When the Soviet Union collapsed, Tajikistan literally had the carpet pulled from beneath its feet. Abandoned overnight, the subsequent civil war left this fledgling country desperate, scarred and decaying. On this trip, everywhere we turn, we see the scars and decay across the landscape: sprawling Soviet factories - abandoned and rotting; crumbling glassless houses; dilapidated apartment blocks; old skeletal offices; rusting schools and clinics; broken pipes; decomposing wiring; disintegrating roads; broken down vehicles... its intensity seems endless.
However, harder to take in than all of this are the shattered spirits which can find no escape from the winter’s cold even in their own homes. In these people’s eyes, the same question is always begging: how on earth has life, which had once been so safe and good, reached such terrible depths?
I find it so difficult to adequately describe what this country and its people have experienced, but when we visited a women’s discussion group in Ghamkhori’s Women’s Centre in Kurgan Teppe, I met a woman who I immediately felt personified the loss, humiliation and grief that this country and its people continue to experience 15 years on from forced independence. Through Savri’s story, I am hoping that those who read this will be able to understand the abandonment that the people of Tajikistan feel.
Savri is 46. She is married with six children: 5 daughters and a son, the youngest 10, the oldest 25 who is heavily pregnant. When Tajikistan became a country in its own right, Savri was able to buy her state apartment from the new government. Unused to the legal intricacies of private ownership, Savri had not secured the appropriate ownership documents from the city government for her flat. Then came the civil war, followed by a new government.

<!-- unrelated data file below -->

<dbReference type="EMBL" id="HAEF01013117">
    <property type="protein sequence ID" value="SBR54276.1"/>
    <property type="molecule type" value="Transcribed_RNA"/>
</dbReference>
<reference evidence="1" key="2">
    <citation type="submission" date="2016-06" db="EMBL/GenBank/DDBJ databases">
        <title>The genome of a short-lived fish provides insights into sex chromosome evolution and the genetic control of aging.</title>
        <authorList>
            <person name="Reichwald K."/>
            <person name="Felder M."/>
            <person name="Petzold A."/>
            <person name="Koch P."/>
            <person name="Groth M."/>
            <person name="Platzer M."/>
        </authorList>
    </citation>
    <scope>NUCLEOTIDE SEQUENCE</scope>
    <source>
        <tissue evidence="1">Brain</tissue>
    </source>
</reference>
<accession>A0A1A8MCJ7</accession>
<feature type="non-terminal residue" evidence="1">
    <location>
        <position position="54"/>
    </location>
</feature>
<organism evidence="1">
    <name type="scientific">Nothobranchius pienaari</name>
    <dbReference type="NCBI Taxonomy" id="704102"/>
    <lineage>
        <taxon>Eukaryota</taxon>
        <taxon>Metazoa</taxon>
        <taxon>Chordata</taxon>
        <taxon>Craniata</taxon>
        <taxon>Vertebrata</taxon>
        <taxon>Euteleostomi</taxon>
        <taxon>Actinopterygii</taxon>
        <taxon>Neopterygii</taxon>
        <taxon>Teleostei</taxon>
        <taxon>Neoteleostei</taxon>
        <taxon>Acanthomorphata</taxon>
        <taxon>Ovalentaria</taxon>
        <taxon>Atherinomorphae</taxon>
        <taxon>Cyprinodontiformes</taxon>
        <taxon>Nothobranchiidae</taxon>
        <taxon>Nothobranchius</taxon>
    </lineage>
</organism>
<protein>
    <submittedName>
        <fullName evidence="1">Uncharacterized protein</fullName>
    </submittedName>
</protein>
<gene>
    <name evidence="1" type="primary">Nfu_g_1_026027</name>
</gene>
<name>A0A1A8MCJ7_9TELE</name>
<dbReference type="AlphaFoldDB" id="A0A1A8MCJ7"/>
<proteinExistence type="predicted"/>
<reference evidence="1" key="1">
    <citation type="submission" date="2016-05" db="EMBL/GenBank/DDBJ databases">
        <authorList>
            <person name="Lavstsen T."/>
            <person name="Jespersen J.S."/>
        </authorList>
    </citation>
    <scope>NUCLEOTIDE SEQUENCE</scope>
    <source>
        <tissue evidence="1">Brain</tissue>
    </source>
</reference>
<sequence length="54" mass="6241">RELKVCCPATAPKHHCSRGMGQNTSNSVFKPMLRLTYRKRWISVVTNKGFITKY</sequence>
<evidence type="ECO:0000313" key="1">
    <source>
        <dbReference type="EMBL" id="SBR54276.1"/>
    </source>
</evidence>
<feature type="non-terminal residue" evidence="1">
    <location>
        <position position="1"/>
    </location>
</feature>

She had long since lost her job in the old state factory, but at least her family still had a roof over their heads. Then one night, out of the blue, the police arrived at her apartment to evict them. The reason they gave was that Savri did not have legal entitlement to the flat as the documents did not have her name on them and the flat was needed for a teacher. The police dealt with their protests violently and threw her family and a few of their possessions out into the cold night air. There was little they could do faced with such brutal intimidations.
“The eviction was so sudden,” she wept, as she recounted that night. “We had no time to even pack our clothes. They burned our passports and took my children’s things. So many things got lost. It was snowing at the time and my children weren’t even allowed to get their clothes.”
As the tears streamed across Savri’s cheeks, other women in the room clamoured to shout about the injustice of her situation. But Savri wanted to speak for herself.
“I worked for 13 years in a state factory and then the government came and took my house… after 13 years…”
She told us that, homeless, they had moved from room to room until finally they found a more permanent ‘temporary’ refuge in the waiting room of a dental clinic where they have been for the last three years. Did we want to come and see it, she invited? Definitely.